A Travellerspoint blog

And so it begins...

Trains, planes and countless miserable people.

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View South East Asia on Dan Smith's travel map.

Passing swiftly through Newhaven Town, a place I grudgingly call home, on this bitterly cold, wet and miserable January morning, I begin to wonder how it could have taken me so long to finally break free. Hankering down against the wind and rain I hurriedly make my way towards the station. Thankfully the train arrives shortly after I get there and I quickly head onboard to avoid the misery of the English weather, only to be confronted by yet more misery inside. A sea of depressed faces staring solemnly at the ground beneath their feet in a desperate attempt to avoid eye contact with any person sitting close enough to engage conversation. Swathes of corporate types wearing drab suits and matching drab ties, bored with life, carrying suitcases in one hand and a copy of the Finacial Times in the other, endlessly tapping away at laptops and BlackBerrys, in the mistaken belief that this is all that life had to offer. The depressed silence on board is only ever punctuated by the endless repetition from the announcement "Welcome on board this Southern service to London Bridge, calling at..." which goes off with annoying frequency.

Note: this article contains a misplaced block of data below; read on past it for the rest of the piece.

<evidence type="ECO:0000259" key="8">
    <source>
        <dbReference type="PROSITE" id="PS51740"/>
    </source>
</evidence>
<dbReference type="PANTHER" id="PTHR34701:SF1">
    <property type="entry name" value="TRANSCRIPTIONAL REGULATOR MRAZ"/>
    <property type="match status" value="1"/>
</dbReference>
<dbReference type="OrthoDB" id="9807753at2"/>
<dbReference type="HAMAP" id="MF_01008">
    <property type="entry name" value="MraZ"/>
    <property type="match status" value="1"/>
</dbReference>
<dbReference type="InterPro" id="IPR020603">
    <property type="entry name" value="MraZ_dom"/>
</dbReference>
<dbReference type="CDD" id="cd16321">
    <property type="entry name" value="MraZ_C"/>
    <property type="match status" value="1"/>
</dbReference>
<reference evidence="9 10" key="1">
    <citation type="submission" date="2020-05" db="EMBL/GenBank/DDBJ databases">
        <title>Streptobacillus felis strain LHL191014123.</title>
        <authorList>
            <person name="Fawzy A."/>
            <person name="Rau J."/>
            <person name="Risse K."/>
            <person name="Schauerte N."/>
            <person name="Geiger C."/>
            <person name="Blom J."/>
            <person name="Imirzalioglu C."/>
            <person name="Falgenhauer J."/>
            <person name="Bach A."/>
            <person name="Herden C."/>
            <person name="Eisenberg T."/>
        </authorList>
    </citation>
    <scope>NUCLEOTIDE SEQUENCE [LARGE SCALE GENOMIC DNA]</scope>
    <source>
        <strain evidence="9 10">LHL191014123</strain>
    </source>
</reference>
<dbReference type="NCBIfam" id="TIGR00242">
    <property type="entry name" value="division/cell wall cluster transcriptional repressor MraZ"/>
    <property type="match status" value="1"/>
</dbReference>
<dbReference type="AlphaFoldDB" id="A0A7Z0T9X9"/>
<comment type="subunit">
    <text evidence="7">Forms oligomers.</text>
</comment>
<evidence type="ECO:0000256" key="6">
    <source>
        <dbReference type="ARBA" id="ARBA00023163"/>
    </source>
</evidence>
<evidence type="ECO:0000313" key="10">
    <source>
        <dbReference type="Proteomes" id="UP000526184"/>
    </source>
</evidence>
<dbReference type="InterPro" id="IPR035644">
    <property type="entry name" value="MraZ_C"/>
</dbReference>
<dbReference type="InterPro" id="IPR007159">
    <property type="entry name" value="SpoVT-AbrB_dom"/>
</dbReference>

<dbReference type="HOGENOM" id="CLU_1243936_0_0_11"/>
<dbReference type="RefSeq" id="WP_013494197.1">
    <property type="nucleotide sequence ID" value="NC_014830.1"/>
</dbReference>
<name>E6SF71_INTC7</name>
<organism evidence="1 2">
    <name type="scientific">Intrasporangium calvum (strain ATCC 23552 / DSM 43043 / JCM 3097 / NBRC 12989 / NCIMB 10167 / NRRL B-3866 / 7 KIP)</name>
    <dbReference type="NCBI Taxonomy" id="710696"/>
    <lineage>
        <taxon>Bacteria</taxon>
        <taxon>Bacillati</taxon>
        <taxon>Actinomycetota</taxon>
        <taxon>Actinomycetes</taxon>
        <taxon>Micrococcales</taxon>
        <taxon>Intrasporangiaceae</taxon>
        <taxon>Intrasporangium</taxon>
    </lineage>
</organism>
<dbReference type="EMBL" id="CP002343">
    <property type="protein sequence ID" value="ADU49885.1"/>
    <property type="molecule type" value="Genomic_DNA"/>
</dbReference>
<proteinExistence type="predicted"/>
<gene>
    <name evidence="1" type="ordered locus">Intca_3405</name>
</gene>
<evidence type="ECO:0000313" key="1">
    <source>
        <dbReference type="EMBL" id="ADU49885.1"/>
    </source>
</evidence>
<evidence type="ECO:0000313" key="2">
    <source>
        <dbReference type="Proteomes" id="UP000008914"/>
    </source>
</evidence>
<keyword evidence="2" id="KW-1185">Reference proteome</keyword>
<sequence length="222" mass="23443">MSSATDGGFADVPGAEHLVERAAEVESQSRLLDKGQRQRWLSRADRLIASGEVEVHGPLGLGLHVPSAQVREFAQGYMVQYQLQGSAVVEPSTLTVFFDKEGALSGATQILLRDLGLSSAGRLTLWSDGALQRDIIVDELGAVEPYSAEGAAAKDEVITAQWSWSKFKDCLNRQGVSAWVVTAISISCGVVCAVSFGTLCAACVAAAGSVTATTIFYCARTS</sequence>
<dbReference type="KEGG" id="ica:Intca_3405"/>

As the train moves on I stare absentmindedly out into the darkness, before suddenly realising I've inadvertantly been staring at another passenger in the window's reflection. They too are staring at me and I wonder whether they too were simply looking out into the darkness, or if they were in fact staring at me all along. Or the third and most likely possibility is that they weren't looking at me at all, that is until they noticed me staring at them and then started looking back wondering what the hell I was staring at. I quickly turn my attention elsewhere.

The train finally pulls up at Gatwick airport and I step out into the brisk morning air and make my way into the terminal. It is surprisingly quiet and I manage to avoid any queues. (Always the way when you've checked in online the night before to avoid them!) At the check in desk I'm confronted by a pitbul of a woman who throughout the entire check in manages to avoid cracking a single smile. She does however tell me that I may get refused entry into Thailand as I don't have an onward or return ticket within 30 days. She then tells me that I should change my return from July to February at a cost of 75 pounds. I politely decline and say that I will be happy to take my chances.

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Miserable passengers at Gatwick Airport